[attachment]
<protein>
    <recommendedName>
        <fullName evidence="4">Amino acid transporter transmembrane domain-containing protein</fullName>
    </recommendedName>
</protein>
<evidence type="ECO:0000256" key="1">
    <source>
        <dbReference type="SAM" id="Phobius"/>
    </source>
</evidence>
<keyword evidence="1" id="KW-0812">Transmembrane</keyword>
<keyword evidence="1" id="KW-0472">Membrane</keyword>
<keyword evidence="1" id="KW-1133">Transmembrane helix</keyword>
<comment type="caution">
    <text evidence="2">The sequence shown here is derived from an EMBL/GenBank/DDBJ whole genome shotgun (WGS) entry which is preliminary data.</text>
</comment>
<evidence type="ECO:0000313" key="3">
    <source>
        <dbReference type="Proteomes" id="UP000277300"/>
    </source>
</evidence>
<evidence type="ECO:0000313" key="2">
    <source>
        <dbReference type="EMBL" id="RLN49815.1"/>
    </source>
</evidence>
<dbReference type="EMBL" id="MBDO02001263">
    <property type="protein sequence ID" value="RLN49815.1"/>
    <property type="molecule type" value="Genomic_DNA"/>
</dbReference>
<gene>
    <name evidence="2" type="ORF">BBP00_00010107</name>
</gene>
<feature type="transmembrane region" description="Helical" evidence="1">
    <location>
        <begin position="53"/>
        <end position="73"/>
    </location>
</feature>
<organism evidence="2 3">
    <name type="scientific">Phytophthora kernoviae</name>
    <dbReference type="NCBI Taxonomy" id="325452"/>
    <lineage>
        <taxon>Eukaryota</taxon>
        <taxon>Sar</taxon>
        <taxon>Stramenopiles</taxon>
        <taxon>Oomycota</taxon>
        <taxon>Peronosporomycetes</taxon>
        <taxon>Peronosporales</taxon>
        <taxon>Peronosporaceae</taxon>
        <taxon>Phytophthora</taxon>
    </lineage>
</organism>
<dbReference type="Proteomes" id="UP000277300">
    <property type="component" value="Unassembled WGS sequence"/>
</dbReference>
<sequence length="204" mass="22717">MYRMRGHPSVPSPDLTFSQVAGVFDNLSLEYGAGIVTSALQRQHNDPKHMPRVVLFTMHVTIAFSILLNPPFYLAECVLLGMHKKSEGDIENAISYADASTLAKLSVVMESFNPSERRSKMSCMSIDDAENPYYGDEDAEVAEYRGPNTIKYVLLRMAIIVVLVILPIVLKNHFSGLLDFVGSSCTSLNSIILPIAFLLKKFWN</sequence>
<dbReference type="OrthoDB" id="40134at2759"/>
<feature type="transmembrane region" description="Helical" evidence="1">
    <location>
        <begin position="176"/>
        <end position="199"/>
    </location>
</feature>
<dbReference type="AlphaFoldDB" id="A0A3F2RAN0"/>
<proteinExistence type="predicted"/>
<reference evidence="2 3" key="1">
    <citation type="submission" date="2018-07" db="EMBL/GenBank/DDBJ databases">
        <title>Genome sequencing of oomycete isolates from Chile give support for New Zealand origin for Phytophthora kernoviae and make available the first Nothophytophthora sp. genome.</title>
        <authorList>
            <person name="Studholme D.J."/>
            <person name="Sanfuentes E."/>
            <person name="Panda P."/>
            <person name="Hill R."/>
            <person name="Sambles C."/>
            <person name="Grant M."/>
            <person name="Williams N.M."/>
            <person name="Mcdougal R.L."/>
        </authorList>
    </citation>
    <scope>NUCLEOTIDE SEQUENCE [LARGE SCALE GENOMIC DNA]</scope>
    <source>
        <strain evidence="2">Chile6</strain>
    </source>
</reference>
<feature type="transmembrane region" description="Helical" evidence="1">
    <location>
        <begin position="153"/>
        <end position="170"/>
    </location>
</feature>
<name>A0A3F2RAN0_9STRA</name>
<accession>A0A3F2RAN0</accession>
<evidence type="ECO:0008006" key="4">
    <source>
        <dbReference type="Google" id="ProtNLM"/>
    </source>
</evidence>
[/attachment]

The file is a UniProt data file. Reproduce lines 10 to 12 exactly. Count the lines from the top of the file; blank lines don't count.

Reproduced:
</evidence>
<keyword evidence="1" id="KW-0812">Transmembrane</keyword>
<keyword evidence="1" id="KW-0472">Membrane</keyword>